Jos·tle, v. i. To push; to crowd; to hustle.
None jostle with him for the wall. --Lamb.
Jos·tle, n. A conflict by collisions; a crowding or bumping together; interference.
The jostle of South African nationalities and civilization. --The Nation.
Jos·tle v. t. [imp. & p. p. Jostled p. pr. & vb. n. Jostling ] [Written also justle.] To run against and shake; to push out of the way; to elbow; to hustle; to disturb by crowding; to crowd against. “Bullies jostled him.”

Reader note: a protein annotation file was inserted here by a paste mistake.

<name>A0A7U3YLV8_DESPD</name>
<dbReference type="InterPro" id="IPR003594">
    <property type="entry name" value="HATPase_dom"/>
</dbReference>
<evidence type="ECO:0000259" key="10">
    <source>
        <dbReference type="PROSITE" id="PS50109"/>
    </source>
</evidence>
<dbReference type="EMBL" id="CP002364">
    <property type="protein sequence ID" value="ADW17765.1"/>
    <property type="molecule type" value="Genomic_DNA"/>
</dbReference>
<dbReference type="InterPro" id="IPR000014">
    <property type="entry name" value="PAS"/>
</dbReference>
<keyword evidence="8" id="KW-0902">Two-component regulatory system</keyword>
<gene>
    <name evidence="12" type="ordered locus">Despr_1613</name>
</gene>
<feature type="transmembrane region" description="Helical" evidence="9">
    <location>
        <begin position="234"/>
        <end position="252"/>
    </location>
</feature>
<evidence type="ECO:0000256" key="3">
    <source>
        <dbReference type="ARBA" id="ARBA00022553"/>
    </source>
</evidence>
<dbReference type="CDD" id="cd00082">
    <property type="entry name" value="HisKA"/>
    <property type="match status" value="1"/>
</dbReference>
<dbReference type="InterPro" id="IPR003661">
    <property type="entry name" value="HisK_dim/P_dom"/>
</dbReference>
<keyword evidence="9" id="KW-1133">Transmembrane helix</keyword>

Systems of movement, physical, intellectual, and moral, which are perpetually jostling each other. --I. Taylor.
n : the act of jostling (forcing your way by pushing) [syn: jostling]
v 1: make one's way by jostling, pushing, or shoving; "We had to
jostle our way to the front of the platform"
2: come into rough contact with while moving; "The passengers
jostled each other in the overcrowded train" [syn: shove]